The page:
At least, I suspect it drove Nikolai Gogol mad.  Dead Souls is a famously incomplete novel, incomplete in that it is split into two volumes and the second volume contains substantial omissions of crucial episodes that render the work confusing.  Nikolai Gogol burnt two complete versions of Volume II and finally starved himself to death in the throes of madness before completing the third, existing version.

  The plot of Dead Souls: A disgraced government bureaucrat rides around the country-side to buy the rights to dead serfs who remain registered as living with the government to the end that he can then use the souls as collateral to borrow money to buy an estate, is both congruent to the modern reader and a distinctly Russian setting.   Critics have habitually de-emphasized the importance of the plot in favor of a celebration of the style and characterization of Gogol's writing, but the mordant humor and exotic character behavior help explain the long-term success of Dead Souls in English/French/German/Spanish/etc translation.

  Nikolai Gogol wrote "short stories" before they existed as a genre, thus he is often omitted as a "founder" of the short story.  He published five volumes of short stories between 1831 and 1835, in addition to books of essays and plays.   Dead Souls is the last work he is credited with Authoring as well as his only Novel.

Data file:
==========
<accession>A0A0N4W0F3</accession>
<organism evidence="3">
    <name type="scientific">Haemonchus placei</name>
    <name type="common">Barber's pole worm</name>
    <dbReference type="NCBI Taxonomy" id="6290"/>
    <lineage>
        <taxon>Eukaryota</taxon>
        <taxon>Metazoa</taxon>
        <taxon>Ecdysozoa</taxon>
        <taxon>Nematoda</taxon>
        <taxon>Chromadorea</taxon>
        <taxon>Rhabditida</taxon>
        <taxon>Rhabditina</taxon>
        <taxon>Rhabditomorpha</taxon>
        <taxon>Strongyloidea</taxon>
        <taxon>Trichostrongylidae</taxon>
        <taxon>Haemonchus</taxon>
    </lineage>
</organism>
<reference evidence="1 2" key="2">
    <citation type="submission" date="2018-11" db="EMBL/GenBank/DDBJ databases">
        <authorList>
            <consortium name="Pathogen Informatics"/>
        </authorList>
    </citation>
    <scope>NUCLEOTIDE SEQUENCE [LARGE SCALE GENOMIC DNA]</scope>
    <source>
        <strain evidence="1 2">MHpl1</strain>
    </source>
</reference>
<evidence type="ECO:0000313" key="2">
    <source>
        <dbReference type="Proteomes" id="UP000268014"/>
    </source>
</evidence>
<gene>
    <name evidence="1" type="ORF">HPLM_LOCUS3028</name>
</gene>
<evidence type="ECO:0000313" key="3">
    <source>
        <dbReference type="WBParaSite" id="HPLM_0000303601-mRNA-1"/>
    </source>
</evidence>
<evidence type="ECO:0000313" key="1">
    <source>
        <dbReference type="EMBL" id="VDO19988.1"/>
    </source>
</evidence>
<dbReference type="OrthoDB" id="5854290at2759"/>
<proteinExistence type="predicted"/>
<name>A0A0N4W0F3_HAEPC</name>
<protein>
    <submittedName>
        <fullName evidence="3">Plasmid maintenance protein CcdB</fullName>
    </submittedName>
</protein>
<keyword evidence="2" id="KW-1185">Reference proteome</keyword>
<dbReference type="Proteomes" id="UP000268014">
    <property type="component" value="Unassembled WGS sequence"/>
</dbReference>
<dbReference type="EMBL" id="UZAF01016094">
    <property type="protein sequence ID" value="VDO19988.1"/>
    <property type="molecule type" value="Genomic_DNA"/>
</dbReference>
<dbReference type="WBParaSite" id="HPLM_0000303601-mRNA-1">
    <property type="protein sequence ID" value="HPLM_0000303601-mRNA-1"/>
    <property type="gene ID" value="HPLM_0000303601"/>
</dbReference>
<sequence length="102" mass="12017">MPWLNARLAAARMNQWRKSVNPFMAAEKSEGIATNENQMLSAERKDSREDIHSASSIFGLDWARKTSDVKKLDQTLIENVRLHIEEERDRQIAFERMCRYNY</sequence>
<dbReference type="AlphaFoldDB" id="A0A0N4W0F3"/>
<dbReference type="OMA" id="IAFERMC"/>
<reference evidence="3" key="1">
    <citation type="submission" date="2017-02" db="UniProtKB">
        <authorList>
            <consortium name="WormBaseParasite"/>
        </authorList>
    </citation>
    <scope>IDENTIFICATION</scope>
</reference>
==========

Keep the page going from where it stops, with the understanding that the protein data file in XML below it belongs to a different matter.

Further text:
SEZIO Brings Back The Golden Hill Block Part as The Golden Hill Street Fair

What: Golden Hill Street Fair
When: Sunday, July 22. 11am-6pm.
Where: 25th St, Between B & C
Cost: FREE!

In typical street fair fashion, there will be food from local eateries, a Stone beer garden, art activies including live screen printing, and of course, live music:

5pm - The Donkeys
4pm - Cuckoo Chaos
3pm - The Tree Ring
2pm - Little Deadman
1pm - Jeans Wilder
12pm - Family Wagon

  What can I say about this besides good luck!  I always thought it was a good idea!